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MG Midget and Sprite Technical - DIY rear telescopic shock conversion

Hi All,
I have been thinking of converting the rear shocks to telescopic. I have seen the conversion kit sold by Moss etc which puts the shock at an angle. I have also seen the DIY approach See:
I was thinking of attempting the later (and have bought some cheap shocks to try it out).
Does anyone have any comments on this method.
I have heard that it can pull out the attachment to the chassis (where the droop-limiting strap would normally be). I have fitted new assemblies to both sides and have seam welded them in (they are normally spot-welded) so this should solve this.
Any (constructive!) comments would be great!
T Dafforn

I think that your link covers the main concern: the rebound strap structure was not designed to take the loading of a damper, so will likely stress crack over time, like his did. With sufficient welded reinforcement, this should be able to be overcome, if you choose this route.

There has been a ton of discussion about this over the years, do a search in the archive (the link just below the "bbs" link at the MGE home page). Comments I recall reading in there, when I was considering about this were:

- the lever arm dampers work rather well
- the benefit of telescopic is difficult to justify for a road car
- for racing, in classes that allow this kind of modification, it might have some benefit
- the tele shocks that will fit in the extremely short stroke available under a midget: are they designed and valved for a Midget, or are they some "random" one that just happens to fit?
- if your lever arm dampers are worn out, ANYthing will feel like an improvement.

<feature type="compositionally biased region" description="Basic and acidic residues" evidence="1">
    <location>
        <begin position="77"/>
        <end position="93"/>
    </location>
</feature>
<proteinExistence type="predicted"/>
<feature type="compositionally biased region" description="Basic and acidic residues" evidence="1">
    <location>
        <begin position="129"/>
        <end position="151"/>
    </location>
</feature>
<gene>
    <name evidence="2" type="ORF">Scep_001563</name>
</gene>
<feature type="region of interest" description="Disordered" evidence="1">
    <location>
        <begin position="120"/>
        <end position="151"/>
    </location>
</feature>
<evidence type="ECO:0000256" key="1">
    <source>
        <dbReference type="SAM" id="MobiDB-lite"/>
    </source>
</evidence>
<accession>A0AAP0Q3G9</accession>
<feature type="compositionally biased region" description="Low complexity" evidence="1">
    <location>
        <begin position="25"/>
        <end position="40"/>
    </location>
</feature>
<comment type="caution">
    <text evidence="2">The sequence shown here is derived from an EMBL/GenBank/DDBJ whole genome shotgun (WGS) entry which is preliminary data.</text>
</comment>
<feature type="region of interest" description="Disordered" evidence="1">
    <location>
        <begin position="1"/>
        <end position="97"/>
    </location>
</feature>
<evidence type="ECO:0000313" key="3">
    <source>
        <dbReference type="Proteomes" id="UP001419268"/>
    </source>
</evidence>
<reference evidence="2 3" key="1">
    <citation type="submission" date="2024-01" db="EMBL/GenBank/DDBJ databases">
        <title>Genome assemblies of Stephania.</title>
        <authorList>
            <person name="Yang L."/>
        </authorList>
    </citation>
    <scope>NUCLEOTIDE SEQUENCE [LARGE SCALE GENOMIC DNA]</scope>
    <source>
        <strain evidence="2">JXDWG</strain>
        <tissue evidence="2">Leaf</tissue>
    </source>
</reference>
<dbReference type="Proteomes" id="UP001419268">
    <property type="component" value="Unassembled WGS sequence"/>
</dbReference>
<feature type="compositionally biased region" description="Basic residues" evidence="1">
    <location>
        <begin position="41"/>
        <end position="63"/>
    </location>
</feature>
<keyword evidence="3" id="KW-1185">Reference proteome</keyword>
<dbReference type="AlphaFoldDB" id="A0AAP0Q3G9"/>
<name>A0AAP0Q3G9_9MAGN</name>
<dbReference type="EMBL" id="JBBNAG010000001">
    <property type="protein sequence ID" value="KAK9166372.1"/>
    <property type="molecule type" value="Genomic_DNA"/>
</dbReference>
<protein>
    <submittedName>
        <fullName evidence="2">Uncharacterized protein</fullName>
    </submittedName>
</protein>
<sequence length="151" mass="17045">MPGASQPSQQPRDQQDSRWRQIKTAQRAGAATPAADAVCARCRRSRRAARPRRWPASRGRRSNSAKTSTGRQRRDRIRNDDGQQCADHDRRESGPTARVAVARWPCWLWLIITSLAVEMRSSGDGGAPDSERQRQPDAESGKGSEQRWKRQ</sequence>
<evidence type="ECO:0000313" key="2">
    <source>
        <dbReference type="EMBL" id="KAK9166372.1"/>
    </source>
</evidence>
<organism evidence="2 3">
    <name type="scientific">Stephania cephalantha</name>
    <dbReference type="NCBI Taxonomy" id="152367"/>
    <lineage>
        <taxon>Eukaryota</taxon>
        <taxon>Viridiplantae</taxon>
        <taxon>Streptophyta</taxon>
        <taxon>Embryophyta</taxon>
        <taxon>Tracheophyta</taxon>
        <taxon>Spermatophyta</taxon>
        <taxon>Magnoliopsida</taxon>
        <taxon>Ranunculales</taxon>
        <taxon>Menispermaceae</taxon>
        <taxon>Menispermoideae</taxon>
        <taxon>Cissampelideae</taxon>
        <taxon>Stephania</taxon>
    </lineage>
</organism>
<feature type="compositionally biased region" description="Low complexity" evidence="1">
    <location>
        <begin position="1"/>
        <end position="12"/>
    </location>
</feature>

There certainly are plenty of folks who have done the conversion, and not all of them have changed back (some have), so if you want to try, then go for it, but take careful note of the stress fracture warning in the link that you posted and weld in reinforcements if you do.

Norm Kerr

Hi Tim
i have run for the last three years with mini front shocks on the rear with no problems.
gary knowles

Tim I think you have taken the right approach to this.

Wish I'd welded strength into mine before it tore the stressed rebound link frame off the floor too! Extra welding after modification is a pain in the situpon.

Bob's 1500 in that web article is the fuel injected car that appeared in PPC a few years back and it handles very well.

Mine has Mini front shocks on the rear as in the article, and works just fine.

The Spax conversion's geometry doesn't seem to allow any real damping motion as its action is more to rotate than to push in and out (up and downwardly) so I think this is a better way to proceed
Bill 1

My conversion has been fine now for about 8 years. But there can be an issue with the length of travel of the shocks, especially in relation to bump and hop and your particular ride height. You will likely have to swap and invert the spring plates, but it may still need working out, especially if you have tired leaf springs or a very low car.
Guy Oneandahalf Sprites


I did this conversion about three years ago and have recently changed back to lever arm. I used adjustable mini front dampers and found that the rear axle movement is very restricted, also using the damper as the rebound stop damaged them and they became noisy in operation. I noticed a difference when I fitted the mini dampers because my old lever arm dampers were uprated ones so were far too hard. I now have standard lever arm dampers and very happy with them.

M J Pearson

I ran the Spax adjustable shocks mounted verticaly to some new mounts, They worked very well set on the softest setting. As shown they came up through the floor to give plenty of movement.


C Bintcliffe

"the rebound strap structure was not designed to take the loading of a damper, so will likely stress crack over time, like his did"
If you meant mine, the mountings have been fine. 10,000mls and not a bend bow or buckle on the mountings. But it is a 1500 shell which is strongly reinforced at the rear end. The rebound straps are bolted into the main chassis rails which extend to the bumper. As Big Bill suggests, reinforcement on the earlier shells is necessary but sufficient.
Bob T